After you minimize the visibility of your network, map out your Azure resources from a network perspective and evaluate the flows. The following types of flows are possible:
Planned traffic, or intentional communication between services according to your architecture design. For example, you have planned traffic when your architecture recommends that Azure Functions pulls messages from Azure Service Bus.
Management traffic, or communication that happens as part of the service's functionality. This traffic isn't part of your design, and you have no control over it. An example of managed traffic is the communication between the Azure services in your architecture and the Azure management plane.
Distinguishing between planned and management traffic helps you build localized, or service-level, controls. Have a good understanding of the source and destination at each hop. Especially understand how your data plane is exposed.
As a starting point, determine whether each service is exposed to the internet. If it is, plan how to restrict access. If it isn't, place it in a virtual network.
If you expect a service to be exposed to the internet, take advantage of the service-level firewall that's available for most Azure resources. When you use this firewall, you can set rules based on access patterns. For more information, see the Azure service firewalls section in this article.
When your component isn't a service, use a host-based firewall in addition to network-level firewalls. A virtual machine (VM) is an example of a component that's not a service.
Connectivity to platform as a service (PaaS) services
Consider using private endpoints to help secure access to PaaS services. A private endpoint is assigned a private IP address from your virtual network. The endpoint allows other resources in the network to communicate with the PaaS service over the private IP address.
Communication with a PaaS service is achieved by using the service's public IP address and DNS record. That communication occurs over the internet. You can make that communication private.
A tunnel from the PaaS service into one of your subnets creates a private channel. All communication takes place from the component's private IP address to a private endpoint in that subnet, which then communicates with the PaaS service.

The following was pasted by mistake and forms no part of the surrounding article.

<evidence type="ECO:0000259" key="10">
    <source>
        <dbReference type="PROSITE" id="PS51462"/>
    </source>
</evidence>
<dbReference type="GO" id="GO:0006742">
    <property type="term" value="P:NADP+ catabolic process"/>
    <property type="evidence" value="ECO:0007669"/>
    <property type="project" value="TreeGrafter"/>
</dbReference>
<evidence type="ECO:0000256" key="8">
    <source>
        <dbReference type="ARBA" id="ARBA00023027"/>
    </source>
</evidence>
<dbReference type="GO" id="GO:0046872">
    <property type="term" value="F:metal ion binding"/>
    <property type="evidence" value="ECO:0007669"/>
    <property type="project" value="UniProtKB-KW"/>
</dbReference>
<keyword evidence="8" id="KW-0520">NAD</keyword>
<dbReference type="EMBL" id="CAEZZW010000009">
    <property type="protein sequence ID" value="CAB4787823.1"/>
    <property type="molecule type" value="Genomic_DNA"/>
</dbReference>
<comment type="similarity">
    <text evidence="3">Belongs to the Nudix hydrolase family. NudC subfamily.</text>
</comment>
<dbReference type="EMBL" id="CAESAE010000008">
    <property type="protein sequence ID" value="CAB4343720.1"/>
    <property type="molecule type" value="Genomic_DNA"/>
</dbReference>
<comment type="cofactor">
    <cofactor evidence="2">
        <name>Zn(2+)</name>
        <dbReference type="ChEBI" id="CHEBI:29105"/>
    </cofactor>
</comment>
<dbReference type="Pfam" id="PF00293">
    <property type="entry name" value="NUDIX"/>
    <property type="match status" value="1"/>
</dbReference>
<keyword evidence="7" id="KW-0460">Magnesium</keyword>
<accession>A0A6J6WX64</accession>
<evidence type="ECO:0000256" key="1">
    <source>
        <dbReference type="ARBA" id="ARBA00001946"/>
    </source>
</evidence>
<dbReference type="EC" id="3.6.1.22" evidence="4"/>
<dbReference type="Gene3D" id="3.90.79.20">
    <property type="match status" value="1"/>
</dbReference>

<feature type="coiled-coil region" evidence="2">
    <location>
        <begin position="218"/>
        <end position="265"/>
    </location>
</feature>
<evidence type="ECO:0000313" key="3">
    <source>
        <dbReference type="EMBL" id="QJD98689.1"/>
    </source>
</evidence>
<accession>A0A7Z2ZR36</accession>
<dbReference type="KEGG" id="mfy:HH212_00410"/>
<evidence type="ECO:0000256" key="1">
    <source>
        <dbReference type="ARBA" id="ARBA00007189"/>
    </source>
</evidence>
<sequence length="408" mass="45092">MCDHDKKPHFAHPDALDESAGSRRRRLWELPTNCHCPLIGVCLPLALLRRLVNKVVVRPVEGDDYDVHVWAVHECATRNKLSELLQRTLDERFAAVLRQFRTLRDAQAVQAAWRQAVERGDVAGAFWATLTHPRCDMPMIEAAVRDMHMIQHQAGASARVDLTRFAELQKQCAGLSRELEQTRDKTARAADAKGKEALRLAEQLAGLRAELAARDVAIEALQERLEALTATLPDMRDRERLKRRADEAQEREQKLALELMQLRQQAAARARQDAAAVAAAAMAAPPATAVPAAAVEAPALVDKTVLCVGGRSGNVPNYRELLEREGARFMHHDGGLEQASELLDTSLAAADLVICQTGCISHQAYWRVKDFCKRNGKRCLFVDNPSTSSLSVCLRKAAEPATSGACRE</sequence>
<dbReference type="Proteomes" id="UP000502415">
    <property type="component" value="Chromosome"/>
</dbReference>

In this example, the image on the left shows the flow for publicly exposed endpoints. On the right, that flow is secured by using private endpoints.
For more information, see the Private endpoints section in this article.
We recommend that you use private endpoints in conjunction with service firewalls. A service firewall blocks incoming internet traffic and then exposes the service privately to internal users who use the private endpoint.
Another advantage of using private endpoints is that you don't need to open the ports on the firewall for outbound traffic. Private endpoints lock down all outbound traffic on the port for the public internet. Connectivity is limited to resources within the network.
Tradeoff: Azure Private Link is a paid service that has meters for inbound and outbound data that's processed. You're also charged for private endpoints.
Protect against distributed denial of service (DDoS) attacks
A DDoS attack attempts to exhaust an application's resources to make the application unavailable to legitimate users. DDoS attacks can target any endpoint that's publicly reachable through the internet.
A DDoS attack is usually a massive, widespread, geographically dispersed abuse of your system's resources that makes it hard to pinpoint and block the source.
For Azure support to help protect against these attacks, see the Azure DDoS Protection section in this article.
You can use the following Azure services to add defense-in-depth capabilities to your network.
Azure Virtual Network
Virtual Network helps your Azure resources securely communicate with each other, the internet, and on-premises networks.
By default, all resources in a virtual network can engage in outbound communication with the internet. But inbound communication is restricted by default.